Current definitions of this key word give negative guidance.
“Missionary” is a venerable and respected word in search of identity. If you think I exaggerate, try this quiz:
Which of the following could be called a “missionary”?
1. Billy Graham
2. Jimmy Carter
3. Carl F. H. Henry
4. Francis Schaeffer
5. All of the above
6. None of the above
Number five is true if “every person is a missionary or a mission field” (though some Republicans might take exception at one point). Number one is true if “missionary” means full-time evangelism. Number four is true if “missionary” means going to some culture other than one’s own to do religious work. Number six is true if “missionary” means the vocation of pioneer church-starting evangelism.
Then again, what difference does it make? Consider what happens when fuzzy definitions of this key word lead to troublesome things like the acute frustration many young adults have over a missionary “call,” the confusion of missionary and national church leaders about the missionary role, and the sharp contention over whether or not the church has entered the postmissionary era. Then it would make a difference.
But, some might say, the definition is not in doubt. It’s to them that I pose the following remarks. My aim is not to come up with a definition, but simply to argue that we badly need one.
The catchy slogan, “Every Christian is a missionary,” is intended to jolt God’s people into responsible obedience to Christ’s intention that all be witnesses and proclaim the good news. It is based on the idea that the word “missionary” simply means “sent one” and that all Christians fall into that category. If that is true, what then becomes of a specific “call” or vocation?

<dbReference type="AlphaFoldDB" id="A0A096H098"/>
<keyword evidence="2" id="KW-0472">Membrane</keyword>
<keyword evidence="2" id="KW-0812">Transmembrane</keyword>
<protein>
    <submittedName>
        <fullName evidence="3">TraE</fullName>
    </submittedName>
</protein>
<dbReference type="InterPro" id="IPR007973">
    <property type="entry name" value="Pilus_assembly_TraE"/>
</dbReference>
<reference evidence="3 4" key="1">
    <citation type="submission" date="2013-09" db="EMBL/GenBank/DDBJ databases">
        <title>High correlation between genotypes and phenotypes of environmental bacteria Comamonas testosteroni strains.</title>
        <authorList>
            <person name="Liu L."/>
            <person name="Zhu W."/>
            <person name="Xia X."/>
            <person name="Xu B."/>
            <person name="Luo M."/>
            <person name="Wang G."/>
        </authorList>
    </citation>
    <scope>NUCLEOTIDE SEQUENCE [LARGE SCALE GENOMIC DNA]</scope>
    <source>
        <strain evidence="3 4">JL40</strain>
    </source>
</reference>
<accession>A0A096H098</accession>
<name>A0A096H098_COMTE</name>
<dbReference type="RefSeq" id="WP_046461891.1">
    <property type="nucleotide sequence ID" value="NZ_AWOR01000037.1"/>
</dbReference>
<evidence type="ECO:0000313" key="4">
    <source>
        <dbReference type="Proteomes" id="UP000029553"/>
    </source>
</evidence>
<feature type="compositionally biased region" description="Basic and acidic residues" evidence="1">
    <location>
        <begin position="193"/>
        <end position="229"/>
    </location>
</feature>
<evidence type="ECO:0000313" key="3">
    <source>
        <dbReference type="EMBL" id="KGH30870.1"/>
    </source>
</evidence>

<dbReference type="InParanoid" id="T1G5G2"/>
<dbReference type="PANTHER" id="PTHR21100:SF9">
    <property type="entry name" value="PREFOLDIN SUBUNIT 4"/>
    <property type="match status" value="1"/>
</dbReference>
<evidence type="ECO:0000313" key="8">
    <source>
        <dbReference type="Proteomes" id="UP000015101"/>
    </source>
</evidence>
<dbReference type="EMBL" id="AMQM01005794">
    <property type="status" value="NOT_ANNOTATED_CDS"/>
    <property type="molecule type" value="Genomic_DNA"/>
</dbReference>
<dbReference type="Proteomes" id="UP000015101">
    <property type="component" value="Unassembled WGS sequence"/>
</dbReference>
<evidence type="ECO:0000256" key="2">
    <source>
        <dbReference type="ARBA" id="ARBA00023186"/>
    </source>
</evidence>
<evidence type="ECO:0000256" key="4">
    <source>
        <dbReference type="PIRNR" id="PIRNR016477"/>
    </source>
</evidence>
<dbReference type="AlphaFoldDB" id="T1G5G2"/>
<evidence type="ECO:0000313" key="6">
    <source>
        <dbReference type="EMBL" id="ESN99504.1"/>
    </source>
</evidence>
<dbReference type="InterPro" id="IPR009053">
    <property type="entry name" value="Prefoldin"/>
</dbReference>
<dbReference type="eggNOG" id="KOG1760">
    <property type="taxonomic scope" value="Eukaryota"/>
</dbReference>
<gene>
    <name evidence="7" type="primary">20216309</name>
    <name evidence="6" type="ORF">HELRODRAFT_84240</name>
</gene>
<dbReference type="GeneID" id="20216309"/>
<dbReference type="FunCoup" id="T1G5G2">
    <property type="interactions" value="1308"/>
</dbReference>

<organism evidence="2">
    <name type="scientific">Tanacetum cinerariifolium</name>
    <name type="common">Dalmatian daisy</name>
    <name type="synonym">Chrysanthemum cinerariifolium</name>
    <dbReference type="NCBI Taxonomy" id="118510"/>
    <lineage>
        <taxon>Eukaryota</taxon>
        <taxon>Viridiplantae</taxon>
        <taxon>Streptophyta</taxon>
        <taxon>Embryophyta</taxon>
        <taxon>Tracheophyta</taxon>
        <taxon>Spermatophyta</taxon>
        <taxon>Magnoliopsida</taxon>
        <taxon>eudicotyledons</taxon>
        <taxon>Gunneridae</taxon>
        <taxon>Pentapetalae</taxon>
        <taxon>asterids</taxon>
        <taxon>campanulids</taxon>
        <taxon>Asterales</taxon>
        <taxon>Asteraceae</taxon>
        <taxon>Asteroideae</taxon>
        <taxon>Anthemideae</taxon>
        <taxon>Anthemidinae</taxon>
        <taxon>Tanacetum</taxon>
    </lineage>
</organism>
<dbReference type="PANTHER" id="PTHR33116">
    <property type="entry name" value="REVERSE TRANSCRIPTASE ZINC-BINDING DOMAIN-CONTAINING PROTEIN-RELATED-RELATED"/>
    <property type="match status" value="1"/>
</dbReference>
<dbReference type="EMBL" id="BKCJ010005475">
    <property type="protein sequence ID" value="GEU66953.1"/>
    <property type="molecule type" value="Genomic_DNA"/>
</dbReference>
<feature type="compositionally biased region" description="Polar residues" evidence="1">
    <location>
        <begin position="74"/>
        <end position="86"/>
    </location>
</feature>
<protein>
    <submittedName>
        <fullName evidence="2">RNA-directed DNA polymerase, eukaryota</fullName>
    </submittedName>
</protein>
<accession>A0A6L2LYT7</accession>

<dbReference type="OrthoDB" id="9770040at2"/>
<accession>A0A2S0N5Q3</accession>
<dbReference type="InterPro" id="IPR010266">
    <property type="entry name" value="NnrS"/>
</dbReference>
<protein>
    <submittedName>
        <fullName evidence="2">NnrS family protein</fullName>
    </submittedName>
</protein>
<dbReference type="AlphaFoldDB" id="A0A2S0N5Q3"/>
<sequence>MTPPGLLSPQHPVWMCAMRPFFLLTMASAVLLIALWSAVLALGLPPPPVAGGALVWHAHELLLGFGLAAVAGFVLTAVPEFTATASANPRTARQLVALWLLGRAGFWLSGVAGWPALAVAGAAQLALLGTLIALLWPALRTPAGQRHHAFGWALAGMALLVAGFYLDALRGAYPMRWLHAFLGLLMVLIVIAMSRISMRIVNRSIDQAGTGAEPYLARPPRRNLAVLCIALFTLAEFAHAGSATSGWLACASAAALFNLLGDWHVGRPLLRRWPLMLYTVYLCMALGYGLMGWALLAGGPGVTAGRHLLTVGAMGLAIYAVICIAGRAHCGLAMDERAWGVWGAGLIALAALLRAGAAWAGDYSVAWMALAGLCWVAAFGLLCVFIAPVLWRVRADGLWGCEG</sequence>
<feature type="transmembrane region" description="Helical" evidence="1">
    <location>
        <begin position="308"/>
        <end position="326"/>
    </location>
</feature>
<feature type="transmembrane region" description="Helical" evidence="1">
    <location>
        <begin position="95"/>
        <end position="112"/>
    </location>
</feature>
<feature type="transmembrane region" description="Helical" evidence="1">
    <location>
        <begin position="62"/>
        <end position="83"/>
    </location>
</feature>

“Oh, but,” some would respond, “just as there are many disciples and only twelve Disciples, so there are missionaries and Missionaries.
But that won’t do. If all are automatically lower-case missionaries, why should anyone be so arrogant as to aspire to the big-time, capital-letter Missionary? What distinction is there, anyway?
Thus the mission board executive comes to the pulpit to defog the issue: indeed there is a specific calling that is for some, not for all. It partakes of the same basic idea, being sent, only now the missionary becomes one who is sent far away. He may fly an airplane, extract teeth, or teach theology, but if he goes far away, then he is a missionary. Even if he is paid by Shell Oil? No, only if he is paid by Christians and works at it full-time. Then Stephen Olford came as a missionary to the United States because he was sent from far-away England and is paid by Christians? No, one must be paid by Christians in his own country.
But this is all location; whatever happened to vocation? The missionary “call” then becomes negative guidance: where God does not want me to serve. Anywhere but in my own country and among my own people. It is assurance that God has called me to serve him full-time in some culture not my own.
No wonder the prospective candidate is confused. But to what vocation is he called? And what madness it is to discuss the validity of “missionary” in any place until the question of role is decided. It is possible to discuss the question of whether a particular vocational role is needed in any particular situation, but first the role must be defined. Japan does not need foreign doctors. The ratio of doctors to population in Japan is far higher than in America. But Japan desperately needs gifted pioneer missionary evangelists. “Postmissionary” in the context of contemporary understanding means that no Christians in any vocation are needed in any country other than their own—a comfortable notion indeed!
So we muddle along befogged while the potential candidate for foreign service wrestles with location when he should start with vocation. The missionary (undefined) agonizes in his own soul and negotiates with national leadership over his role, while people who should know better talk about moratorium.
Maybe it would help if we would swap words with the Roman Church and start over. We have a Latin word—missionary—that has become denatured and of little use. Why not get back the Greek word the Roman tradition uses for expatriate religious people—“apostle”—and see if we could start over with more precise definitions?
I am aware that language doesn’t change that easily. But surely the point is clear: we must define the key word in the great evangelistic mission of the church or suffer the consequences of continued confusion over call, role, and validity.
G. Douglas Young is founder and president of the Institute of Holy Land Studies in Jerusalem. He has lived there since 1963.
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